Last week’s story by Lindsey Street on a state proposal to relax rules on nurse practitioners to improve health care access and reduce costs brought the most online comments ever – more than two dozen – to Statehouse Report. Some folks, however, relied on the old-fashioned letter to the editor:
Bill would help to reduce health care costs
To the editor:
This new legislation S.C. Senate bill 345 would go a long way in reducing costs to the state of S.C., and keep patients out of the emergency room.
This bill is very important in helping improve the health of all patients, especially those in rural areas. Nurse practitioners have a proven record of providing quality care to their patients with chronic diseases, such as diabetes, hypertension and asthma, among others.
— Helen Ngigi, FNP-C, Smyrna, S.C.
Doctors, nurse practioners work together
To the editor:
I have over 25 years of experience utilizing Certified Nurse Practitioners (CNPs) in my medical practice in Columbus, Ohio, until I retired in 2014. The law in Ohio allows prescribing, independent practice under supervision generally on site and although not specified they can practice remotely as long as a doc is available for consultation on phone or Skype.
One of my hospital rounding nurses went back and obtained her CNP license while working for us part-time. As we had known her for over six years at the time, it was easy to trust her judgment. The biggest medical hurdle would be that level of trust between doc and CNP.
This however doesn’t seem to be a problem at CVS Minute clinics. My daughter is a PA (physician’s assistant) in Charlotte and worked there for a couple years. They have protocols for what can and can’t be seen and management guidelines. I don’t think she ever met her supervising doc there but did discuss cases on the phone. The CVS rules and guidelines are pretty clear. For a doc to recreate would be easy.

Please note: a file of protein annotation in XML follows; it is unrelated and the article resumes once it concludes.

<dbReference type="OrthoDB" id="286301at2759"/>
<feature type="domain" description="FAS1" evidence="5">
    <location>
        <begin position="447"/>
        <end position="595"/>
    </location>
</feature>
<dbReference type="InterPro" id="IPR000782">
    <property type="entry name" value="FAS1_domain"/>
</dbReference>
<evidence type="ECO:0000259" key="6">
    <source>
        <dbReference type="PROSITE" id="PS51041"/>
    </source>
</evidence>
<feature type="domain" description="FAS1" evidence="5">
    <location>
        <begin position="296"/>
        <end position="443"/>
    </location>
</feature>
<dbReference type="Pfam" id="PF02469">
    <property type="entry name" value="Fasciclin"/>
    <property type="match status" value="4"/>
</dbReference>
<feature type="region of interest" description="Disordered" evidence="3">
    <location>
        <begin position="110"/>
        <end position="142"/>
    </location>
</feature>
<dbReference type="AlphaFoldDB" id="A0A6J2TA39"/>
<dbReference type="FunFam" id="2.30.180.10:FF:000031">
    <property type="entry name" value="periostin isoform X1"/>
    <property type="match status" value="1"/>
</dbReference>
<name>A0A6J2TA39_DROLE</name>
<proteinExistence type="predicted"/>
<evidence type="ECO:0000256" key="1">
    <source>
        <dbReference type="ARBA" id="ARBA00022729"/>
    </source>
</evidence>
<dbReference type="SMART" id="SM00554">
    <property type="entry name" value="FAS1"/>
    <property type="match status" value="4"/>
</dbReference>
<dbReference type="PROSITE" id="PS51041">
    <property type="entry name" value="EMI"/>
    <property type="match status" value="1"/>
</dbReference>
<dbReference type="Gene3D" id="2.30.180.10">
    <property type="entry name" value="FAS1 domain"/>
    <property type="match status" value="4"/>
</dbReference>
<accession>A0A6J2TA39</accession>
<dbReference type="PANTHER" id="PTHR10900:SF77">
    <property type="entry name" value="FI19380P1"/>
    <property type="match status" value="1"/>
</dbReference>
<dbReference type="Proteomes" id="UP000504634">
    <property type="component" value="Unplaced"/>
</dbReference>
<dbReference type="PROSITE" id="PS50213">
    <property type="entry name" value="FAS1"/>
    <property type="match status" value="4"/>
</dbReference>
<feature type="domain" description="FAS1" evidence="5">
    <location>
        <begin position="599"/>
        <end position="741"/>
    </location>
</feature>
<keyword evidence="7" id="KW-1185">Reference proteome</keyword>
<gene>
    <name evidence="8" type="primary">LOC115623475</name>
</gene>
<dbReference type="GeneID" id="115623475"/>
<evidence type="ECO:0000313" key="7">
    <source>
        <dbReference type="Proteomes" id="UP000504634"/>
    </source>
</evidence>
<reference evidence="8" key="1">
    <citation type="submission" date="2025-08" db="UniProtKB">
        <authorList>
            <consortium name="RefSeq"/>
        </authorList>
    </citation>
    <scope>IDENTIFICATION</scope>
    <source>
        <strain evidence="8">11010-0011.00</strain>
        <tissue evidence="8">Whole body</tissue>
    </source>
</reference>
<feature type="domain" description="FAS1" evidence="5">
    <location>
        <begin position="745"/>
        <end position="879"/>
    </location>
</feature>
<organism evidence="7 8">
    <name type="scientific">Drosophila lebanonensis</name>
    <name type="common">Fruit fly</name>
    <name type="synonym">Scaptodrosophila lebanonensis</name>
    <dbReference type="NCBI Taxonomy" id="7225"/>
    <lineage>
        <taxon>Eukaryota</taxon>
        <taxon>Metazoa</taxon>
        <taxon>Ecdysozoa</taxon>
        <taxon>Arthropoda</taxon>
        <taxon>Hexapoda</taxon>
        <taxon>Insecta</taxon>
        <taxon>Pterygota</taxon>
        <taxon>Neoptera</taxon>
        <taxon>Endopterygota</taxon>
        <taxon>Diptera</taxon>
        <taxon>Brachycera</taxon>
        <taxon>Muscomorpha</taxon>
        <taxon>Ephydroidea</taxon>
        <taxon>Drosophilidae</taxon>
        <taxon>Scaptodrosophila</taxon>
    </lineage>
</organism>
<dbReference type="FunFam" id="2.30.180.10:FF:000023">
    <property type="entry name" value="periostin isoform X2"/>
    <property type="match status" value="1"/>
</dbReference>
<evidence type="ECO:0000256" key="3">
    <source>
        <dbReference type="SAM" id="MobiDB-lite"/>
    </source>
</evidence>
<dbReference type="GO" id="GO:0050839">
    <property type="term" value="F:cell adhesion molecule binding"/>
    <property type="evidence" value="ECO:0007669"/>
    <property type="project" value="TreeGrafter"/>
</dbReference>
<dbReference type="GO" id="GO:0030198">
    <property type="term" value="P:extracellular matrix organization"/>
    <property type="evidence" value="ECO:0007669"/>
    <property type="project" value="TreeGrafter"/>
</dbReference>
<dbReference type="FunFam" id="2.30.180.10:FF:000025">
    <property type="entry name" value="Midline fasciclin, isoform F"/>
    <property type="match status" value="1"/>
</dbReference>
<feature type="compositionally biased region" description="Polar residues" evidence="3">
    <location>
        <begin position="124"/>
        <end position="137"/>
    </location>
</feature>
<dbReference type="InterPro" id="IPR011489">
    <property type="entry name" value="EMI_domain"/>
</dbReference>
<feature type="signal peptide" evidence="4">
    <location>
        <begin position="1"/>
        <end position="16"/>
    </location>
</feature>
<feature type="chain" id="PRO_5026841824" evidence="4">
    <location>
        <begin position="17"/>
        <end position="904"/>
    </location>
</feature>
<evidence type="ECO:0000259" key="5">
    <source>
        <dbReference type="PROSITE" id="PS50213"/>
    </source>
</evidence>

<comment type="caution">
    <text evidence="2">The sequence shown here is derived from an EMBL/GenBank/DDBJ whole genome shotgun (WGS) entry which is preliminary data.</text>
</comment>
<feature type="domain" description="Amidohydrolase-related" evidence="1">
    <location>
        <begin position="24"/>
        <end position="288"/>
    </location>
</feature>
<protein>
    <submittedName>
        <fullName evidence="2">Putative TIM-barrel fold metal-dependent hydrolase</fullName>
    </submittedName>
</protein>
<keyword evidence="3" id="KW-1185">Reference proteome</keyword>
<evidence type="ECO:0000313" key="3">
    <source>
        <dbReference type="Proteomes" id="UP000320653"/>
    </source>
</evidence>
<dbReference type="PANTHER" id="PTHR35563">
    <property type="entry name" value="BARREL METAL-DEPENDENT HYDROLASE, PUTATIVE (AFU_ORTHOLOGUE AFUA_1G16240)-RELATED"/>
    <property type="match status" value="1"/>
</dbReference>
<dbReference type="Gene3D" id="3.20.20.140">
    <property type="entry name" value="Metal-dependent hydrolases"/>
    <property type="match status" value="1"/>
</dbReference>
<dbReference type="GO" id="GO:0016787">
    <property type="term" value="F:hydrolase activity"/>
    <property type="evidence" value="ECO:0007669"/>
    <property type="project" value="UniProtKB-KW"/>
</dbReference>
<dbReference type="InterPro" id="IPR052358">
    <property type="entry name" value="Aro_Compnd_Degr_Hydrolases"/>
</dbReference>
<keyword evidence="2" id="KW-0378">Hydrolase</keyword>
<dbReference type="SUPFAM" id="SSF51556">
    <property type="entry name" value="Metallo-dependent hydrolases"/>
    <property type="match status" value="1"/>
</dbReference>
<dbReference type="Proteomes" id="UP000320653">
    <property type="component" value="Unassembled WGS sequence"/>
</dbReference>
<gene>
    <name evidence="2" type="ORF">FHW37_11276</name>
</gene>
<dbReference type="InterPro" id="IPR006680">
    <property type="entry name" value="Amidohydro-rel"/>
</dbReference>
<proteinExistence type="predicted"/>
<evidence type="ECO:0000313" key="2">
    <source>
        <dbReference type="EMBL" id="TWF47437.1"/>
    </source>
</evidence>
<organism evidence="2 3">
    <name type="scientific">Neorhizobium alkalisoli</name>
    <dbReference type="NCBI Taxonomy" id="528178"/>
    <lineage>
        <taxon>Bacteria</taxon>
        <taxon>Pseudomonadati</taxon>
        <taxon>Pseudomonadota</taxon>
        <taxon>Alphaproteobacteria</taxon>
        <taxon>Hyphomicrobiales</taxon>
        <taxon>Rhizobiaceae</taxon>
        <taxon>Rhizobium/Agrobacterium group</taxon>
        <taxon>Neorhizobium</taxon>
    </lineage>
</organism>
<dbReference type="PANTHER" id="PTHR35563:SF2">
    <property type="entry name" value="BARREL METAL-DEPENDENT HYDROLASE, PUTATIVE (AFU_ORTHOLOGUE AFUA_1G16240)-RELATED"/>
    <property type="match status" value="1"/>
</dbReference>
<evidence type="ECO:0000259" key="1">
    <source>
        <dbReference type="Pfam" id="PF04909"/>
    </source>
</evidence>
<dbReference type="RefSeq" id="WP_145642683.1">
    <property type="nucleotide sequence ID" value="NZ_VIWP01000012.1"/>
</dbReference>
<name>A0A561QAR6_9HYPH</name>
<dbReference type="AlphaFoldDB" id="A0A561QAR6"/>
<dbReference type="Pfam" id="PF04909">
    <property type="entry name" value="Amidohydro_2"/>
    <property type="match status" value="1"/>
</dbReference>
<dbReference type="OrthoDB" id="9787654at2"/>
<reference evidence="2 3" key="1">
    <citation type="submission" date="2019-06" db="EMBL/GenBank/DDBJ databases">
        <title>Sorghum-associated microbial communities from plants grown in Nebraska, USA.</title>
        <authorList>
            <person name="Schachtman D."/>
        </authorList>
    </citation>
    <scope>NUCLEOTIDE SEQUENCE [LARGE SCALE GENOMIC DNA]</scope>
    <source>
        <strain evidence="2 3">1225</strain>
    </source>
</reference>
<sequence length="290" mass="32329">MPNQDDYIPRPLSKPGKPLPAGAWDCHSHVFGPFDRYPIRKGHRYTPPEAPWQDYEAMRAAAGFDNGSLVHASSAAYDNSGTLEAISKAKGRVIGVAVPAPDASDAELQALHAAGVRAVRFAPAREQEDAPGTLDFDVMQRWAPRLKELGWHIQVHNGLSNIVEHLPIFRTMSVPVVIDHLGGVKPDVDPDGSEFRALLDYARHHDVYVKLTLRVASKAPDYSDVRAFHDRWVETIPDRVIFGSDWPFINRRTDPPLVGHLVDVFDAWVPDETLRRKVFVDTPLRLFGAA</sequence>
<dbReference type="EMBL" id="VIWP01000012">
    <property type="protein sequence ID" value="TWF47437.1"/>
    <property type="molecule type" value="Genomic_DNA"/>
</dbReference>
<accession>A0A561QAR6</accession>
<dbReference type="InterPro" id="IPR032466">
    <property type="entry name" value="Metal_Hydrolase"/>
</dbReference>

— Dr. John MacLaurin, Hilton Head Island, S.C.
Doctors and nurse practitioners needed in South Carolina
To the editor:
As an Family Nurse Practitioner (FNP) who has practiced now for 17 years, I am appalled at the S.C. Medical Association for its efforts to block access to health care across this state. The medical doctors (MDs) who want to limit Nurse Practitioner (NP) practice appear to be less interested in the health and well-being of the people of South Carolina, and more interested a turf war.
As a Primary Care Provider for the past 17 years, I collaborate primarily with two of my supervising physicians. I currently work alone as the sole provider in a Summerville medical office, but enjoy a very healthy relationship with my medical director and MD colleagues. These family practice MDs are very supportive and see the value in allowing me to practice alone. My practice has very low overhead because I work with just two other employees who are Certified Medical Assistants.
Both MDs and Nurse Practitioners are needed to care for the people of South Carolina. All of the current regulations limiting our practice limit access to health care by S.C .citizens. I also want to add that the article erroneously states that the proposed bill will allow NPs to prescribe medication; we have been prescribing medications for many years now. The proposed bill would simply allow NP’s to prescribe controlled substances when appropriate without having the patient wait for an MD to authorize these medications. The only losers in this turf war are the medically underserved people of our state.
— Alison MacLeod, FNP, Summerville, S.C.
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